Which is not to say it’s a bad film.  On the contrary, much of Tokyo Drift reinforces the essential themes of the series.  Sean Boswell is a true hero in that he comes from poverty, and his shit-eating grin identifies him as a charming irritant to those in power.  There are some extraordinarily good car chase scenes, including a wonderful moment where an entire crowd of hundreds of people scatter as Boswell’s car ploughs through a metropolitan crossroad, and whilst there is some visually dated use of computer-aided morphing during these chases scenes, they are grounded in a physicality that Lin would reject in his next entry in the series, Fast & Furious.  But the tendency to refer to this entry as almost a direct-to-video film is unwarranted, such is the strong central narrative of a man escaping a toxic Southern American culture to find acceptance in others and himself.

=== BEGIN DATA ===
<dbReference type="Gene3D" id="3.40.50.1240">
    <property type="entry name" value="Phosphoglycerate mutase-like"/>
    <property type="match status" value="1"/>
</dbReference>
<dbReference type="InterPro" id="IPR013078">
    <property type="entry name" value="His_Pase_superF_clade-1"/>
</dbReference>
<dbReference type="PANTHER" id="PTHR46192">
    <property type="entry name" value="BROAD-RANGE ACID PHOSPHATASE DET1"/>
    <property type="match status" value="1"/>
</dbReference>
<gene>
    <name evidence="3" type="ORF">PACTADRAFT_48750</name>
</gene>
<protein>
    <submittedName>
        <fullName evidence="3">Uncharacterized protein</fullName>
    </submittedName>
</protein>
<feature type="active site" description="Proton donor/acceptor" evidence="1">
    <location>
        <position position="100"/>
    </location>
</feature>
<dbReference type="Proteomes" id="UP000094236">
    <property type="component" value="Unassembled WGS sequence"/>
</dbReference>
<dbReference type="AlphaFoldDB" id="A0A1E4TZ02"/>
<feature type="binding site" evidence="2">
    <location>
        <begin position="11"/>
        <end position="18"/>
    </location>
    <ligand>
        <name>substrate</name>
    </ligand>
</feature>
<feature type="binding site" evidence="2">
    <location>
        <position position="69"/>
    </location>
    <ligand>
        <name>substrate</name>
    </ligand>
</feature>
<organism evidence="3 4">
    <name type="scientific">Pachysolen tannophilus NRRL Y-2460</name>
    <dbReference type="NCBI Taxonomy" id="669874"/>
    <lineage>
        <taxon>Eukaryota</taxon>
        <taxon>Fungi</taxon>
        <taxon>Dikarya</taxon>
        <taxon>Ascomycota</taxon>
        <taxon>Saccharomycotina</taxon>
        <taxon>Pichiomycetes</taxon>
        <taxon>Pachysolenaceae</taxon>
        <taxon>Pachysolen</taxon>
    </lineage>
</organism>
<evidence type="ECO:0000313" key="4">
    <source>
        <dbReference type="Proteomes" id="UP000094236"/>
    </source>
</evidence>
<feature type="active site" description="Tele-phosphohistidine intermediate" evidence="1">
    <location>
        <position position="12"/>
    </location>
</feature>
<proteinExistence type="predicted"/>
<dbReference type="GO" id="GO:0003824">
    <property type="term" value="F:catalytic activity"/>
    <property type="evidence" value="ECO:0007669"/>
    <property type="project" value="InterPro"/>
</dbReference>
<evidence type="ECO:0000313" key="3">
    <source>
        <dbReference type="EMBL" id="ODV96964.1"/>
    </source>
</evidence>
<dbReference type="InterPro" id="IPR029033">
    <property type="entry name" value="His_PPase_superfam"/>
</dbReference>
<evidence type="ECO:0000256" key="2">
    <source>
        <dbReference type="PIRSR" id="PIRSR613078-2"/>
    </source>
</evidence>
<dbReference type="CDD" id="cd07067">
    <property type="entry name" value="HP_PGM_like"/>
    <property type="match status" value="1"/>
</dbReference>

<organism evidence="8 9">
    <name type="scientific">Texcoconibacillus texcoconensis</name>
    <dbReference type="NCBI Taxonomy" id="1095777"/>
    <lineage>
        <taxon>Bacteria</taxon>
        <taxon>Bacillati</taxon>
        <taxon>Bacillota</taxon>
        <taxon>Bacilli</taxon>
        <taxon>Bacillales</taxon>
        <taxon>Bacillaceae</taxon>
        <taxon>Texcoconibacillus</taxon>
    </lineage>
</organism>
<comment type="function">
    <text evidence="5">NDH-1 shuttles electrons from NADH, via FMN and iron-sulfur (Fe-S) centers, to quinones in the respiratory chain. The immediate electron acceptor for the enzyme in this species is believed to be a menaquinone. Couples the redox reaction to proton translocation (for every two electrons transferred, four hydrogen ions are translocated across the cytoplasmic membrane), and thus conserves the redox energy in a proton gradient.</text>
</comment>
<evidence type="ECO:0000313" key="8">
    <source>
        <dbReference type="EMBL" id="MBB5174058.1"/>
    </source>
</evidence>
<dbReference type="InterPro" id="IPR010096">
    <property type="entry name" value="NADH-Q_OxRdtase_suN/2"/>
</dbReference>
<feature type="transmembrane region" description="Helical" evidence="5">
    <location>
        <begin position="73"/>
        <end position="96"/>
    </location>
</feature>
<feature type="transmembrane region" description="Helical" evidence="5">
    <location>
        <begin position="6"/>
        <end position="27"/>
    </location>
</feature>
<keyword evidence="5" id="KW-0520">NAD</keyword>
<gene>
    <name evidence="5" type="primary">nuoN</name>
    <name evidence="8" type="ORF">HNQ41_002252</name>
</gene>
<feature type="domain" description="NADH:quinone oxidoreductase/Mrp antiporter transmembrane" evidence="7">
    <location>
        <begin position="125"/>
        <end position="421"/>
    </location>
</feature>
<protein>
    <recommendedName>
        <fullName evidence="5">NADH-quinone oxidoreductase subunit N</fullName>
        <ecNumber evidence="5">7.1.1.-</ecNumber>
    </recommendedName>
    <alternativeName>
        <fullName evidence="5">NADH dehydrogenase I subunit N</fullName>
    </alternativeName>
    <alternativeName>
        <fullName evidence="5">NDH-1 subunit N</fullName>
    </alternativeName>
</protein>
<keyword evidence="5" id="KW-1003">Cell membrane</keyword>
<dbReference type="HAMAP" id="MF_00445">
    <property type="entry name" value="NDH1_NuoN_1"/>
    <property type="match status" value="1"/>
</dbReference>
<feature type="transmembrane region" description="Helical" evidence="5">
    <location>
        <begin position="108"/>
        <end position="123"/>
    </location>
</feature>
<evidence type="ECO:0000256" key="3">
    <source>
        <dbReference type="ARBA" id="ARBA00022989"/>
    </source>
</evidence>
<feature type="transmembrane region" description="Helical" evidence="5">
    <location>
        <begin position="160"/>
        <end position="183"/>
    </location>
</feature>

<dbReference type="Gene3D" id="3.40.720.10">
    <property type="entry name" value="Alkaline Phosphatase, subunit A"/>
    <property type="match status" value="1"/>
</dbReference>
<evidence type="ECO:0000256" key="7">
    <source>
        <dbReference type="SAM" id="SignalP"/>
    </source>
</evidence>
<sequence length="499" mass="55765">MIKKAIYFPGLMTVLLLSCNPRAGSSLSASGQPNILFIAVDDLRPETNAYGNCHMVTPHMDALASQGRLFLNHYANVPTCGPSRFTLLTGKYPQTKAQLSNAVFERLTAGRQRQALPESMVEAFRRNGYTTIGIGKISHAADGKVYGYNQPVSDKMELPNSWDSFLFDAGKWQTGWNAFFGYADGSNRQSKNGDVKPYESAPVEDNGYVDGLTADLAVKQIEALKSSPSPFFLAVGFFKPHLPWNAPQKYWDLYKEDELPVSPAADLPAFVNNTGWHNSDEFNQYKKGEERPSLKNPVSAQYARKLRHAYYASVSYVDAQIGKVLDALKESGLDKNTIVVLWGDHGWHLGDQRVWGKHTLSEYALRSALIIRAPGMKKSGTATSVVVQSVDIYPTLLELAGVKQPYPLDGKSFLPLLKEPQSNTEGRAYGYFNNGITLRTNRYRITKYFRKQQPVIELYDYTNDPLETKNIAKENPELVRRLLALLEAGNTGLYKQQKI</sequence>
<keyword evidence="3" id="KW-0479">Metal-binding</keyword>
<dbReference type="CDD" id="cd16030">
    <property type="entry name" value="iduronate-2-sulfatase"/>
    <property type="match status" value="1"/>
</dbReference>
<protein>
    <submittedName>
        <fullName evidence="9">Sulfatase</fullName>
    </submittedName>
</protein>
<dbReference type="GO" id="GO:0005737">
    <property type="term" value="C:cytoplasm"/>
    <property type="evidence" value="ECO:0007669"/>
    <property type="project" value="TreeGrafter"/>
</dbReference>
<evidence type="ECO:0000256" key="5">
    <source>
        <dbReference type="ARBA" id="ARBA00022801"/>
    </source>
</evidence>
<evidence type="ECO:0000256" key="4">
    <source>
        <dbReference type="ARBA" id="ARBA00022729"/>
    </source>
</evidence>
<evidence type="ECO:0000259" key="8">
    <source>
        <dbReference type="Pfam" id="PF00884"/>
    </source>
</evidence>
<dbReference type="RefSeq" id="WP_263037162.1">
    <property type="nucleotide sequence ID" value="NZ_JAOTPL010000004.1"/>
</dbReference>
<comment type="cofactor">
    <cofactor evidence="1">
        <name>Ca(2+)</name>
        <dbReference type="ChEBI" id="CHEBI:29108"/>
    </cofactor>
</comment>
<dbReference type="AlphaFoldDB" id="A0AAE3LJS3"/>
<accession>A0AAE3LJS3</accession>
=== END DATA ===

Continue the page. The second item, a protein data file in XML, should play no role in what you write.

But some of Lin’s problems sneak back into the series.  Women are objectified (quite literally, when they are awarded as prizes in the aforementioned races), and there is a distasteful proclivity to frame many of the scenes as a ‘look-at-what-these-funny-Japanese-people-do’ that is reminiscent of Lost in Translation (2003 – Sofia Coppola).  Other aspects of the film seem incongruous; Lil’ Bow Wow’s (another rapper) car is appallingly gauche, and there is an amusing moment where ‘Timberlake’ is used as an insult, which somewhat dates the film (even if we know, deep-down, that Timberlake can never be a compliment).